Setting up a Django production environment: compiling and configuring nginx

Here is another series of posts: now I’m going to write about setting up a Django production environment using nginx and Green Unicorn in a virtual environment. The subject in this first post is nginx, which is my favorite web server.

This post explains how to install nginx from sources, compiling it (on Linux). You might want to use apt, zif, yum or ports, but I prefer building from sources. So, to build from sources, make sure you have all development dependencies (C headers, including the PCRE library headers, nginx rewrite module uses it). If you want to build nginx with SSL support, keep in mind that you will need the libssl headers too.

Build nginx from source is a straightforward process: all you need to do is download it from the official site and build with some simple options. In our setup, we’re going to install nginx under /opt/nginx, and use it with the nginx system user. So, let’s download and extract the latest stable version (1.0.9) from nginx website:

% curl -O
% tar -xzf nginx-1.0.9.tar.gz

Once you have extracted it, just configure, compile and install:

% ./configure --prefix=/opt/nginx --user=nginx --group=nginx
% make
% [sudo] make install

As you can see, we provided the /opt/nginx to configure, make sure the /opt directory exists. Also, make sure that there is a user and a group called nginx, if they don’t exist, add them:

% [sudo] adduser --system --no-create-home --disabled-login --disabled-password --group nginx

After that, you can start nginx using the command line below:

% [sudo] /opt/nginx/sbin/nginx

Linode provides an init script that uses start-stop-daemon, you might want to use it.

nginx configuration

nginx comes with a default nginx.conf file, let’s change it to reflect the following configuration requirements:

So here is the nginx.conf for the requirements above:

user  nginx;
worker_processes  2;

pid logs/;

events {
    worker_connections  1024;

http {
    include       mime.types;
    default_type  application/octet-stream;

    log_format  main  '$remote_addr - $remote_user [$time_local] "$request" '
                     '$status $body_bytes_sent "$http_referer" '
                     '"$http_user_agent" "$http_x_forwarded_for"';

    access_log  logs/access.log  main;

    sendfile           on;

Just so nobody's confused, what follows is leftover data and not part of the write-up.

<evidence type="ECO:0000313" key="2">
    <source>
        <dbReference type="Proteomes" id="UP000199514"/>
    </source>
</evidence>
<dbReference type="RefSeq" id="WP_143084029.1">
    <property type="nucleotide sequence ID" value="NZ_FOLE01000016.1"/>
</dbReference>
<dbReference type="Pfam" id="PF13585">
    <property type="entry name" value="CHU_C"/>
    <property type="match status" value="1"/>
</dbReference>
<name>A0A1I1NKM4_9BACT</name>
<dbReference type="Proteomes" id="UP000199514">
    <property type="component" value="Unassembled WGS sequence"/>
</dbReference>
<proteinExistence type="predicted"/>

keepalive_timeout  65;

    include /opt/projects/showcase/nginx.conf;

Now we just need to write the configuration for our Django project. I’m using an old sample project written while I was working at Giran: the name is lojas giranianas, a nonsense portuguese joke with a famous brazilian store. It’s an unfinished showcase of products, it’s like an e-commerce project, but it can’t sell, so it’s just a product catalog. The code is available at Github. The nginx.conf file for the repository is here:

server {
    listen 80;
    server_name localhost;

    charset utf-8;

    location / {
        proxy_set_header    X-Real-IP   $remote_addr;
        proxy_set_header    Host        $http_host;
        proxy_set_header    X-Forwarded-For $proxy_add_x_forwarded_for;

        proxy_pass http://localhost:8000;

    location /static {
        root /opt/projects/showcase/;
        expires 1d;

The server listens on port 80, responds for the localhost hostname (read more about the Host header). The location /static directive says that nginx will serve the static files of the project. It also includes an expires directive for caching control. The location / directive makes a proxy_pass, forwarding all requisitions to an upstream server listening on port 8000, this server is the subject of the next post of the series: the Green Unicorn (gunicorn) server.

Not only the HTTP request itself is forwarded to the gunicorn server, but also some headers, that helps to properly deal with the request:

So that is it, in the next post we are going to install and run gunicorn. In other posts, we’ll see how to make automated deploys using Fabric, and some tricks on caching (using the proxy_cache directive and integrating Django, nginx and memcached).

See you in next posts.